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T.I. Demands Reparations for U.S. Descendants of Enslaved Africans In Open Letter to Lloyd’s of London

Rapper T.I. recently called out Lloyd’s of London for its ties to the trans-Atlantic slave trade. In an open letter penned to the U.K. insurance giant, the rapper demanded that reparations be paid to descendants of enslaved Africans.

Lloyd’s of London, which Investopedia calls “a British insurance market where members operate as syndicates to insure and spread out the risks of different businesses, organizations, and individuals,” dates its beginnings to the 17th century. Lloyd’s, which has been unsuccessfully sued previously for slavery reparations, issued an apology this summer for insuring slaving ships during the trans-Atlantic trade.

T.I. demands reparations in open letter to Lloyd’s of London. (Photo: Ethan Miller/Getty Images)

In the letter posted to the 39-year-old’s Instagram account on Friday, July 17, the rapper, whose real name is Clifford Harris, revealed that he was putting Lloyd’s “on notice.” “It has come to our attention that your company was built on the blood, sweat, and tears of our ancestors,” the rapper began. “We have seen you apologize for your ‘shameful role’ in the Trans-Atlantic slave trade, but that simply is not enough.”

He continued, “Your commitment to reparations is an honorable one, but commitment without tangible actions is merely lip service. We demand a specific call to action that includes but is not limited to direct reparations be made to the families who were ripped from their native lands and sold as property while your company profited from the whole shameful endeavor.”

The “Big Ol Drip” rapper also suggested four reparation methods, which included 10 percent ownership of Lloyd’s be given to the descendants of African slaves. T.I. also recommended an accurate annual tracking of reparations and a $1 million cash loan to every African-American adult once in their lifetime for the next 200 years. There was also a request to have at least one African-American member on what the letter called Lloyd’s 15-seat board.

Only about 7 percent of the Africans kidnapped in the trans-Atlantic slave trade were destined for North America. T.I.’s stipulation that African-Americans should receive the compensations he proposes leaves it unclear what, if anything, he feels descendants of slaves throughout the Caribbean and South America are owed.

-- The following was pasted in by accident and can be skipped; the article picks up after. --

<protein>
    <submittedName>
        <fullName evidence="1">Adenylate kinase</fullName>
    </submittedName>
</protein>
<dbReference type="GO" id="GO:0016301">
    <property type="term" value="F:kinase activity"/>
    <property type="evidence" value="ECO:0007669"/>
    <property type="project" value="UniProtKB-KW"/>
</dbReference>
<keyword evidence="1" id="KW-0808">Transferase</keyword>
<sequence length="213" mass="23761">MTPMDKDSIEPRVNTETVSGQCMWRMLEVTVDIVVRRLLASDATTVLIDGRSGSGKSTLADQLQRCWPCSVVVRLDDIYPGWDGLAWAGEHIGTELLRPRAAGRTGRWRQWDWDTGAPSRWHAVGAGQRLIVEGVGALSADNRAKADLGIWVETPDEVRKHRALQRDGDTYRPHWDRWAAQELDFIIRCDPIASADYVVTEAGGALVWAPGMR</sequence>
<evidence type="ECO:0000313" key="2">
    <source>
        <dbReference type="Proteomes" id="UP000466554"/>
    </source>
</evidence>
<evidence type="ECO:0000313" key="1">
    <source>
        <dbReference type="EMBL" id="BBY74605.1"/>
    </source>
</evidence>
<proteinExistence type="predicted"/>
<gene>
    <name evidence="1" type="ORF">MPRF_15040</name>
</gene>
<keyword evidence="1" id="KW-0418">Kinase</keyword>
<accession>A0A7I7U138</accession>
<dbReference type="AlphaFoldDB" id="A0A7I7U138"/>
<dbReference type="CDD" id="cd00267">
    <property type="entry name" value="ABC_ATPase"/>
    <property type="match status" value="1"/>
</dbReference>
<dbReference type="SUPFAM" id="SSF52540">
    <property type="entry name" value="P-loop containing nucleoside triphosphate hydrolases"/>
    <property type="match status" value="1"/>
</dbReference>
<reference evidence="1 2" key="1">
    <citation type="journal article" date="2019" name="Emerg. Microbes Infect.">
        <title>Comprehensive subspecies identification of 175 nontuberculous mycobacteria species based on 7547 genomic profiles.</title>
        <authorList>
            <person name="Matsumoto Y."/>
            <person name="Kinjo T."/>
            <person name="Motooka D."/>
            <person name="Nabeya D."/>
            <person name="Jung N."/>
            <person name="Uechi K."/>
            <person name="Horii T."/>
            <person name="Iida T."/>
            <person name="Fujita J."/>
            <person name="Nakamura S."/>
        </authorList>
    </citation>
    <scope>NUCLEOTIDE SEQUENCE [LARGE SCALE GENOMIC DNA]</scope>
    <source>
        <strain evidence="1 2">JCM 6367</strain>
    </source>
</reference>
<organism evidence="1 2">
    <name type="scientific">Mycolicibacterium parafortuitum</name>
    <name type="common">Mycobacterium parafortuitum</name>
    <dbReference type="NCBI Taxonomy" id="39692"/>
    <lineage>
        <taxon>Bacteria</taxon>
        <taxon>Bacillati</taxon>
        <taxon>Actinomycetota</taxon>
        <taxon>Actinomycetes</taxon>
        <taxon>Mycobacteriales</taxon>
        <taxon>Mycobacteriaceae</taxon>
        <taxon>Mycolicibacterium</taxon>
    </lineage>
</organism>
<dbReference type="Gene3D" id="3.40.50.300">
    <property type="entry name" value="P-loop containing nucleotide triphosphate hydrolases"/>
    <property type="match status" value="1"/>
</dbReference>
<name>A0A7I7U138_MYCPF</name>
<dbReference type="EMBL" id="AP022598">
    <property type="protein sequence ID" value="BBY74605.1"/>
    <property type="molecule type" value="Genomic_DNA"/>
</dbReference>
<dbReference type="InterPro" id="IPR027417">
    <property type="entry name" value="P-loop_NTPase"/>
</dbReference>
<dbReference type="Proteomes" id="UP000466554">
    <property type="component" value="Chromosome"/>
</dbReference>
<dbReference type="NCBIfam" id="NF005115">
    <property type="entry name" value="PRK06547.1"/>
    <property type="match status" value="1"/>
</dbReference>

The actor concluded his letter imploring Lloyd’s present a “comprehensive reparation plan” that would be ready to go in motion by the fall of 2020. “Our people have been financially impaired & economically disabled due to the systemic oppression and institutional racism it leaves behind,” T.I. wrote in a lengthy caption underneath the post featuring the letter. “TIME TO TAKE WHAT WE KNOW OUR ANCESTORS DESERVED & DIED FOR.”

T.I.’s letter comes on the heels of Lloyd’s recognizing its role in the slave trade back in June. The centuries-old institution declared that it would redeem itself by hiring more Black employees and other minorities and provide financial support to philanthropic efforts that promote diversity and inclusion. 

Lloyd’s did not officially make a monetary pledge, nor did it refer to its commitments as reparations. However, it did express sincere regret for its troubling past. In a statement to The New York Times, Lloyd’s admitted that “There are some aspects of our history that we are not proud of.” It added, “This was an appalling and shameful period of British history, as well as our own, and we condemn the indefensible wrongdoing that occurred during this period.” 

The Times reports that University College London found that Lloyd’s is one of nine British bodies who, in some way, have benefited from slavery, even after the practice was abolished. Firms include HSBC, Royal Bank of Scotland, Barclays Bank, just to name a few.

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